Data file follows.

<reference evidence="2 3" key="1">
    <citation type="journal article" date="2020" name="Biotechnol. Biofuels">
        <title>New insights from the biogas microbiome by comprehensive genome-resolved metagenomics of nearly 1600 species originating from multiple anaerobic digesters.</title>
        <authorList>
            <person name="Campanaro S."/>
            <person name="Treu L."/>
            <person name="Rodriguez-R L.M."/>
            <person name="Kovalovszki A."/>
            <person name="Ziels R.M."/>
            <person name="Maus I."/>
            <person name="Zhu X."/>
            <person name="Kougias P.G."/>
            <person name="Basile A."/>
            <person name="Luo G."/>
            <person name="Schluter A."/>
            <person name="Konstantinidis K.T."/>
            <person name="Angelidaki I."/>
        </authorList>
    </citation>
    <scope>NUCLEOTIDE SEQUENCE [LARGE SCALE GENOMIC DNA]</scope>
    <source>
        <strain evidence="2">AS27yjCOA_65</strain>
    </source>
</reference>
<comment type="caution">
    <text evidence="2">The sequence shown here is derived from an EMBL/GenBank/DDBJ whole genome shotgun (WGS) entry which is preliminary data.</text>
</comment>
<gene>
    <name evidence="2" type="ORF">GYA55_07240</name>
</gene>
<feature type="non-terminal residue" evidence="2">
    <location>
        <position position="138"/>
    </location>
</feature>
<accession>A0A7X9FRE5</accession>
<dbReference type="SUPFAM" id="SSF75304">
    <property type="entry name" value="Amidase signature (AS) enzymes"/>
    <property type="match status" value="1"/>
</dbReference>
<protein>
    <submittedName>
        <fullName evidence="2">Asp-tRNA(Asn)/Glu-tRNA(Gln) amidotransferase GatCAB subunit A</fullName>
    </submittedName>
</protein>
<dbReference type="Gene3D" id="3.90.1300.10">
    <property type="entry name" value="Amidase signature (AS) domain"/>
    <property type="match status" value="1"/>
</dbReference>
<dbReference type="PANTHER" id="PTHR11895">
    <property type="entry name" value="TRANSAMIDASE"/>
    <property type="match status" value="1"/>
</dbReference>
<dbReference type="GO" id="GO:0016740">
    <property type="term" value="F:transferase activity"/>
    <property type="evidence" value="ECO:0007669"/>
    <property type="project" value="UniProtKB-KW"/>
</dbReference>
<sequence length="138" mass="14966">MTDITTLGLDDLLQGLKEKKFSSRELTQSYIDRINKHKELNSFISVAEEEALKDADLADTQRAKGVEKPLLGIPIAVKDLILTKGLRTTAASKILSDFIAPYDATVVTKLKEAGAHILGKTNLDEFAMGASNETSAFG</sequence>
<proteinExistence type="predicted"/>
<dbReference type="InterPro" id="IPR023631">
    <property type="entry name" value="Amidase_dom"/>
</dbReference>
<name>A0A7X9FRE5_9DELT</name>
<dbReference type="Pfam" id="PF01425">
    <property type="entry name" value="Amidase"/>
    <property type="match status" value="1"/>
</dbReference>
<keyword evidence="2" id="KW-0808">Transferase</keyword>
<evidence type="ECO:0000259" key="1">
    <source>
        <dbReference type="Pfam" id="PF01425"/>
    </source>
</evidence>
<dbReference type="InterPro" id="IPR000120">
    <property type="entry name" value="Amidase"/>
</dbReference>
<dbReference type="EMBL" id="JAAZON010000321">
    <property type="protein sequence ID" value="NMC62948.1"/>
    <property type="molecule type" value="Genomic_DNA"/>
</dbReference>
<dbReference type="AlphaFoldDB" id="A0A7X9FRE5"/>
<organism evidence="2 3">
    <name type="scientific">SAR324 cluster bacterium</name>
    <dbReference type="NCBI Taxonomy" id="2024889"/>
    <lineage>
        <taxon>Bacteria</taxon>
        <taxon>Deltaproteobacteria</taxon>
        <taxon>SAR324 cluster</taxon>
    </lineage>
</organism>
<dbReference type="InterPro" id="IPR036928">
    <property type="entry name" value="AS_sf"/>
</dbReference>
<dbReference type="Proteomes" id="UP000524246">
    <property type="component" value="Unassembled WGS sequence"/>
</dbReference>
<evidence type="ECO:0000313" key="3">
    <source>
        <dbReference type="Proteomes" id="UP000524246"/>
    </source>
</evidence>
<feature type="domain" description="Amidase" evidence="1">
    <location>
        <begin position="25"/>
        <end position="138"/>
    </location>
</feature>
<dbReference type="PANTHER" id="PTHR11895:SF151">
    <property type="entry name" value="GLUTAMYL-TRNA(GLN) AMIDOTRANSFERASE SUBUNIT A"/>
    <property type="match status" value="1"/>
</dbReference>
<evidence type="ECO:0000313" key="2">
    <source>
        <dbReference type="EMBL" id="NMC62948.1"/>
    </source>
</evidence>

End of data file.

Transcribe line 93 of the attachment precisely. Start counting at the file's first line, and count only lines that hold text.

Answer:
    <property type="entry name" value="AS_sf"/>